Interpublic Revises U.S. Ad Outlook Upward, Cites Improvement In Industrial Production

Citing continuing improvement in the overall U.S. economy, especially the rise in industrial production, Interpublic's Magna unit this morning revised its outlook for total U.S. ad spending slightly upward. Interpublic now believes U.S. ad spending will decline only 14.6% in 2009, and improvement of 0.2 points from its projection of a 14.8% decline when it released its last outlook in July.

The revised forecast, the first to be issued since Magna recalibrated its methodology for estimating ad spending from an agency billings-centric process to one that is based on actual advertising revenues derived by the media, may make it difficult to compare with other industry forecasters, but Magna global forecasting chief Brian Wieser has claimed it is a more honest and holistic view of the advertising economy.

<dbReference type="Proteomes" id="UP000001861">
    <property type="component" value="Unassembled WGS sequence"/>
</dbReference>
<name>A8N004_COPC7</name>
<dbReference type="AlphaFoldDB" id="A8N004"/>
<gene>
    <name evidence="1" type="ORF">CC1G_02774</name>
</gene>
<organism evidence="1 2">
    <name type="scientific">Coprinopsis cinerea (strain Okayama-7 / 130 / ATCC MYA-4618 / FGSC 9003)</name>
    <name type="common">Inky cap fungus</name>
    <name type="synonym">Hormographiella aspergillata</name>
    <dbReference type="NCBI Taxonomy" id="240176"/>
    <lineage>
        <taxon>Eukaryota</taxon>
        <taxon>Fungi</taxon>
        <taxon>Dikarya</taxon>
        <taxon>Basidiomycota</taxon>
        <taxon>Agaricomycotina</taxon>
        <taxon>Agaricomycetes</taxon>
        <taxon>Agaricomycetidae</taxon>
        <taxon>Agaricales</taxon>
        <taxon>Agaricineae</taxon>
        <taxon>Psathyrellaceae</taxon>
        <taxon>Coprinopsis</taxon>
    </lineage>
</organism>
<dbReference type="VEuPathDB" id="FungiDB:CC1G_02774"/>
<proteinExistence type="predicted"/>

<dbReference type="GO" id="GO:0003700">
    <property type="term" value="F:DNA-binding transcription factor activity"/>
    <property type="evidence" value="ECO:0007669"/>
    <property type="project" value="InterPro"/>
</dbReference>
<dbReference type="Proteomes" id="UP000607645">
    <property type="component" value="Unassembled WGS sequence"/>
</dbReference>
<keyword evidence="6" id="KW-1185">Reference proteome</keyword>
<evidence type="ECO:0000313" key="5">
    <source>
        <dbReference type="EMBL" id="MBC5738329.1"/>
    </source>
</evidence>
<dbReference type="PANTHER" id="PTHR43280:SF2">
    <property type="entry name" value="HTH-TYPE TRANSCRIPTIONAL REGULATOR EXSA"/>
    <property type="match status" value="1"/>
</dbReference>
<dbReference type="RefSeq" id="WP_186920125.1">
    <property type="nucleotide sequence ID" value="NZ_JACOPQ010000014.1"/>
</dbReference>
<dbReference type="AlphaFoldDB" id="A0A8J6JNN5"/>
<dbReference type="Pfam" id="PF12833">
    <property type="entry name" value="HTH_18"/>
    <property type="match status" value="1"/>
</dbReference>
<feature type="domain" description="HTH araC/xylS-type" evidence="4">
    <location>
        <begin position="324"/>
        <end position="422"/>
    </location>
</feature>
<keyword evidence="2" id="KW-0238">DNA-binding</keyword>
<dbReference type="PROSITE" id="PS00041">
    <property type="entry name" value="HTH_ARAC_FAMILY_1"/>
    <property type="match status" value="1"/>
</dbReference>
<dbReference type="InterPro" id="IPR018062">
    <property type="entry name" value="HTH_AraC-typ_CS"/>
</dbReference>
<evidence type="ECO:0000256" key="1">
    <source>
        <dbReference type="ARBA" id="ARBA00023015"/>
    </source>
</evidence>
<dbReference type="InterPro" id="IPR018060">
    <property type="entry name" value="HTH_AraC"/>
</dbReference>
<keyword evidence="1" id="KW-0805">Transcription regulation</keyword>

As part of his recalibration, he has also divided total ad spending for each medium into three discrete buckets of national, local and so-called "direct" based advertising revenues.



Despite the discrete category fluctuations, Interpublic believes the overall U.S. advertising economy has stabilized and has actually improved from its last snapshot in July, and that it will continue to improve as the overall U.S. economy continues to expand.

"As a result, we are moderating our 2010 advertising forecast and now expect normalized advertising revenues (excluding local TV political and national TV Olympic revenues) to decline 1.3% next year," the agency said in this morning's announcement. "This compares with our previously published expectations for a decline of 2.1% during 2010. In total, we expect suppliers to generate $159 billion of normalized advertising revenue next year.

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